Worms! Creepy, crawly, slimy, gross, right? No! These little guys are major players when it comes to composting. It’s called vermicomposting and I promise getting set up to do this is way less complicated than that name. In fact, let’s simplify and call this worm composting.
What is Vermiculture?
Vermiculture- also known as worm composting- is garden composting process that uses earthworms. This a great way to speed up and enrich the composting process. They eat and digest your compostable material to make rich, highly useable compost. All organic material breaks down eventually, but through vermiculture you can accelerate the process.
Not Interested in Making your own Worm Bin?
Compare the most popular worm bins on the market here. They range in price from $44 to $400. Why buy when it’s easy to make your own for $10 or less!?
How to Make Your Own Worm Bin for Vermiculture Composting
It is so easy to make your own vermicuture composting worm bin.
Yes, you can go the route of buying expensive worm bins, but there is a much easier and cheaper way to do this. It’s so easy that you can find all of your materials to do so at your local hardware store or Amazon.
HERE’S WHAT YOU’LL NEED TO MAKE YOUR OWN WORM BIN
- Three plastic, 5-gallon buckets
- One bucket lid
- A drill with a 3/16- or 1/8-inch drill bit
- Newspaper or cardboard
- Red wiggler composting worms
SETTING UP YOUR WORM BIN
The first thing you need to do is set up a comfy home for your worms. Use your cardboard or shredded newspaper to create bedding.
Then you add your layer of food for the worms. As the worms feed and digest, creating compost, you add another level of bedding and food.
These smart worms leave behind what they’ve composted, seeking the next and new level of food. Onward and upward they go until you have your rich, garden-ready compost. You use TWO of your buckets for this process, switching back and forth as you empty the compost and layer bedding and food for the next round. The third bucket is used for catching moisture created through the vermicomposting process.
Step-by-step directions for setting up your worm bin
- Take two of you buckets, and drill 3/16-inch holes in the bottom, approximately 1 inch apart
- Drill a line of 1/8-inch holes through the lip of both buckets close to the top. These are for air flow – very important!
- Drill many 1/8-inch holes through the lid for additional air flow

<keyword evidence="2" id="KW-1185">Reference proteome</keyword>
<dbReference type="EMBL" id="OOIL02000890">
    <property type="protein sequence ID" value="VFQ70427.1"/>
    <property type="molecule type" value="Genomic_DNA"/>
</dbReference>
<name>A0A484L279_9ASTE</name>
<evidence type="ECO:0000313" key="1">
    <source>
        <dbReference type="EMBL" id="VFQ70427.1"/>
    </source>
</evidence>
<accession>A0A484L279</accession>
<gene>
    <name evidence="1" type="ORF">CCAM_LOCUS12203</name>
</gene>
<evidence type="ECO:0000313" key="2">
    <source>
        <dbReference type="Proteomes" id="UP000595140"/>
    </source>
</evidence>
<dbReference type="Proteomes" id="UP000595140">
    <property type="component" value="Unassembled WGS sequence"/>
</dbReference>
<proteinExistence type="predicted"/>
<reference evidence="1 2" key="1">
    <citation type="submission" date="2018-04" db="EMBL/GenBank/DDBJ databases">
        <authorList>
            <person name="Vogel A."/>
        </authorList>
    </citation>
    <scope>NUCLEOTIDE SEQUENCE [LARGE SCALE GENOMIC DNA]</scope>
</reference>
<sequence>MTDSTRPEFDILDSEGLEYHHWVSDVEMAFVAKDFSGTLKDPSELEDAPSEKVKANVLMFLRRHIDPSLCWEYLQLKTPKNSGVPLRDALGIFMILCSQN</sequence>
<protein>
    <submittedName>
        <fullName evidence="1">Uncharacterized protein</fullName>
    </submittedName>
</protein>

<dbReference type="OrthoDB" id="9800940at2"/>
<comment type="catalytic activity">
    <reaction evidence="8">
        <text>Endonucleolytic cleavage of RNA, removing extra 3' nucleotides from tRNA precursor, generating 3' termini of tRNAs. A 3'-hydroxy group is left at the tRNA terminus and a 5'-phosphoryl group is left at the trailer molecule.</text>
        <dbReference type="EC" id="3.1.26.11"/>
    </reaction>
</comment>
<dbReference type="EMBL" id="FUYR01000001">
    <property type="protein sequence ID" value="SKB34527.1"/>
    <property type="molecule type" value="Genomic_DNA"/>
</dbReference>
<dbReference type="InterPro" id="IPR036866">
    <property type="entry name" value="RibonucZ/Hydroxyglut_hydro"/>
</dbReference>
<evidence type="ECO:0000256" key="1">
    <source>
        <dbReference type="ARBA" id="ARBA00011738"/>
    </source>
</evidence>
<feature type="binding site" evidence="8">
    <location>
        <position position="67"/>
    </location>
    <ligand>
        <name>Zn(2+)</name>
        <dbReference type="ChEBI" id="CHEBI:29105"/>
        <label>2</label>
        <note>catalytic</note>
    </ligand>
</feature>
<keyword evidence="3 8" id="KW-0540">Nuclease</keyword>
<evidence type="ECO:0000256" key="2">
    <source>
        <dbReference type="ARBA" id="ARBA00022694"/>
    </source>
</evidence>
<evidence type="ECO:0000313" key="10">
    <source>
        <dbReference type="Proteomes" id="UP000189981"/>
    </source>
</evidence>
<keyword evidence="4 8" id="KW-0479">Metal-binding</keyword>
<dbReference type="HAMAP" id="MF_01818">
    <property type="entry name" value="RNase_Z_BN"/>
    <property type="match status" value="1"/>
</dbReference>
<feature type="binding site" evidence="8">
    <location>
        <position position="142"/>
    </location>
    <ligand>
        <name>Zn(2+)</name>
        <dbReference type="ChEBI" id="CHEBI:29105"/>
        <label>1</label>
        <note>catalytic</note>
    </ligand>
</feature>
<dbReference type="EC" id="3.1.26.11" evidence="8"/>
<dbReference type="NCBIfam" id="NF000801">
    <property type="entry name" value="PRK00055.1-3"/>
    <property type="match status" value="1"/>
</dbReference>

- Take a bucket with holes in the bottom and stack it into the bucket that does NOT have holes in the bottom.
These two buckets are your worm bin! The first bucket without the holes is catching the water, the second bucket with the holes is creating your compost. Your third bucket (which also has holes) is for adding your next layer of bedding and food. Now that you’ve got your worm bin set up, it’s time to get your worms in!
- Inside your bucket, line 3 or 4 inches of dampened shredded newspaper or cardboard
- Put in your worms. These buckets can house between 200 and 250 worms!
- Go ahead and toss in some food scraps!
- Put the lid on the bin. You are now officially worm composting!
- Once your first layer of food has begun being digested by the worms, stack your second bucket with holes in the bottom onto your worm bin.
Sit Back and Let the Magic of Worm Composting Begin
It’s important to allow for a couple of weeks to make sure your little worm friends have moved from one bucket to the next, once that has happened, you’re ready to harvest your compost! You keep repeating this process as the buckets fill up. Easy, right? One thing to remember is to check the bottom bucket for water. This is a normal part of the process and actually a bonus! This water can be reused to water plants! This vermicompost “tea” is also a rich fertilizer!
You may even end up with baby worms like us.
Watch the Worm Bin Tutorial Video!
Check out this YouTube video on the Naples Compost channel to get detailed instructions on how to make your own worm bin.
A Few Pointers for Your Vermiculture Composting Bin
Moisture level in the worm bin is very important! Too wet isn’t good, so adding more bedding can help. But too dry will kill your worms! Make sure your bedding is damp, but not sodden.
So there you have it! How easy! Who knew that some buckets, worms and time could create a simple but very effective way of making compost? You can keep your worm bin indoors our outdoors. A basement is a great place because it’s pretty climate controlled! If that’s not an option, anywhere indoors would work as long as it’s away from appliances – worms are sensitive to temperature fluctuations and vibrations. Outdoors works well for stacking and cleaning, so look for a shady spot to keep your worms cool.
Rather Buy a Worm Bin?
I get it. Sometimes it’s easy to just buy something when you are busy. If you want to shop the best bins, compare the most popular worm bins on the market here.
Or you can buy an electric composter. Check out this post to find the best electric composters on the market today.
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